The irony of many reactions to national and international responses to climate change is that such reactions are very often deeply misinformed and, likely for this reason, tend to emphasise the negatives and the risks associated with the climate change response. The fact is that the climate change response offers as many opportunities as it does risks and it is the balance of risk and opportunity that must be achieved, both to provide a response that is in accordance with current science and which will serve national and international economic interest into the future.

In December 2013 the City of Johannesburg hosted a Business Dialogue to Reduce the Impact of Climate Change and, in his keynote address, the (then) City of Joburg Mayor, Mr. Parks Tau, indicated that, “In order to mitigate carbon dioxide emissions and drive sustainable green innovation within economies and industries, more collaboration and new methods of business need to be implemented between public and private sectors.” There are at least important truths implicit in this statement. The first is that the anthropogenic carbon footprint must be urgently curtailed; and, the second is that in limiting human-induced carbon emissions lies the potential for new business and collaboration across and between sectors.

The context for these truths is the recent confirmation, by the Intergovernmental Panel on Climate Change that human activities are accelerating natural cycles of climate change to a degree that, unless action is taken to limit this acceleration, will seriously endanger the economic, environmental and social bases upon which human society is founded (www.ipcc.ch). In its National Climate Change Response Policy (November 2011), the national Department of Environmental Affairs (DEA) makes the point that responding to climate change is a long-term exercise and one which seeks to protect the viability of the economy beyond 2030. This timeframe is illustrative of the tension between how we respond to climate change and how we organise our economic and political lives. The planning and institutional periods associated with the latter tend to limit decisions on how to respond to the former. In short, it is a brave political administration that will implement the measures necessary to respond to climate change when such measures might jeopardise the outcome of the next general election. It is to the DEA’s credit that it continues to work on the national climate change response, while focussing on the risks and opportunities that arise.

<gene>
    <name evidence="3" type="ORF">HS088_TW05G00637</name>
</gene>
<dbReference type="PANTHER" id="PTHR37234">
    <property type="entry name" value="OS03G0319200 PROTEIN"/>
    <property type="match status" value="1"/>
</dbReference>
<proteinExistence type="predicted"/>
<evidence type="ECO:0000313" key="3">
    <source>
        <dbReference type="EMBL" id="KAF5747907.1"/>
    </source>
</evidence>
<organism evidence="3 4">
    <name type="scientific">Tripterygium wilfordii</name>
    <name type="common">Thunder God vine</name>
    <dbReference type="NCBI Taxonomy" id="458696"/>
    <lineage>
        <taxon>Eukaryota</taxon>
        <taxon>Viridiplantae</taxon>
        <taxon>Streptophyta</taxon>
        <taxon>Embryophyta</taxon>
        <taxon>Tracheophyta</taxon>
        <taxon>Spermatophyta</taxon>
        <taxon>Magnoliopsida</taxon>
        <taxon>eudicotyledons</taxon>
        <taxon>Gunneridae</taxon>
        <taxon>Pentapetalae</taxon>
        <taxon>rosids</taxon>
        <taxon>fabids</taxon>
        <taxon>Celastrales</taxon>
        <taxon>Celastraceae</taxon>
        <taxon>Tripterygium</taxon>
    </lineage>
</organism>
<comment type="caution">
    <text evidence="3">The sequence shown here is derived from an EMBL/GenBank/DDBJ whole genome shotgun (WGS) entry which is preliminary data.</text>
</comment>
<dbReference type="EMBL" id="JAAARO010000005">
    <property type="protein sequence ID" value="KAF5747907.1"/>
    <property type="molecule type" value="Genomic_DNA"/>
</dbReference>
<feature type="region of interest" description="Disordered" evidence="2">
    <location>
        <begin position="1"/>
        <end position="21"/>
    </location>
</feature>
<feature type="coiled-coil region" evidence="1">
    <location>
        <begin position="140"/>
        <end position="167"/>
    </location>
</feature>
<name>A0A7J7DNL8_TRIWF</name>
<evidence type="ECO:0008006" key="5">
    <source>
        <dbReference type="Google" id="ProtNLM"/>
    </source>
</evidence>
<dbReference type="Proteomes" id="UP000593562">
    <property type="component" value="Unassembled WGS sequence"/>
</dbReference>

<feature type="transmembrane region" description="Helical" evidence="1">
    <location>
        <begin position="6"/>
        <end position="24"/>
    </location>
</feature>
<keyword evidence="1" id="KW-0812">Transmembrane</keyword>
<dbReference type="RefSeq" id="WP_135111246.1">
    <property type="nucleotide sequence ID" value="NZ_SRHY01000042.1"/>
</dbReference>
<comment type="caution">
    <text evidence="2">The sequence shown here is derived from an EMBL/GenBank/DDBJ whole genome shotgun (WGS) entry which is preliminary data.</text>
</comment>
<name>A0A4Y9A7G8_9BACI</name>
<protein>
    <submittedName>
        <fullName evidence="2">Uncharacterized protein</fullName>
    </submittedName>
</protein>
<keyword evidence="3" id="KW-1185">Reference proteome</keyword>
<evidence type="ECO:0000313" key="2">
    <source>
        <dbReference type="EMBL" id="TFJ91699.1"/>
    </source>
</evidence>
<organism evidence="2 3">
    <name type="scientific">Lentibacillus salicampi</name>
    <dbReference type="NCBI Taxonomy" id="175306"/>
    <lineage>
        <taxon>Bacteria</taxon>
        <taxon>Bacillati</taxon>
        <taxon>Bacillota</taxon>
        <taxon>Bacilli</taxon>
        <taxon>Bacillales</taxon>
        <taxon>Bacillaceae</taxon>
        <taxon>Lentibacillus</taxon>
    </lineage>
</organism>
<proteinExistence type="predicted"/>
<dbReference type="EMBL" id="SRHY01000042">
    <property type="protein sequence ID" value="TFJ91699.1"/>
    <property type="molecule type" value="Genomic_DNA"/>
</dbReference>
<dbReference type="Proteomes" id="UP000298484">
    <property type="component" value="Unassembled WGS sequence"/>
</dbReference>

As one might expect, responses to climate change currently occupying political decision-makers across the globe, while the information at their disposal becomes increasing detailed. For example, on 27 March 2014 a report was released entitled Climate Change Resilience in Europe which reports that major companies across Europe are already experiencing climate change impacts on their business and are taking the issue seriously, including implementing forward planning and budgeting. This is unsurprising as it was the Association of British Insurers that comprehensively recognized international environmental change as the major risk to their business, as early as 2005.

In order to identify risks and opportunities that climate change poses to the private sector, the report analyses adaptation data disclosed by 270 of the largest listed European companies from 20 countries and considers:

  • which sectors are already feeling the effects of climate change;
  • which companies are taking action;
  • which companies have the most to lose and across what timeframes;
  • how different sectors will be impacted; and,
  • how regional differences may manifest in planning and responses to climate change.

The report concludes as follows:

  • Businesses identify two climate change risks for every one climate change opportunity.
  • The most often cited risk is a reduction or disruption in production capacity
  • Two in five companies anticipate increased demand for existing goods and services.
  • One in five companies expect new products or services to be profitable in a changing climate.
  • Risks are perceived differently across sectors, with financial companies accounting for nearly one third of all critical risks mentioned in the survey.

Similar work has been undertaken in South Africa (http://www.tips.org.za/climate-change-risks-and-opportunities-south-african-economy) that indicates that there are risks and opportunities for South African economies which could bear further analysis.

The importance of the message that while climate change poses unprecedented risk to the economy, a correctly modulated response to the challenge will result in a more resilient private and public sector and it is in the cooperation between these sectors, in agreeing upon and implementing the response that the foundation for the future will lie.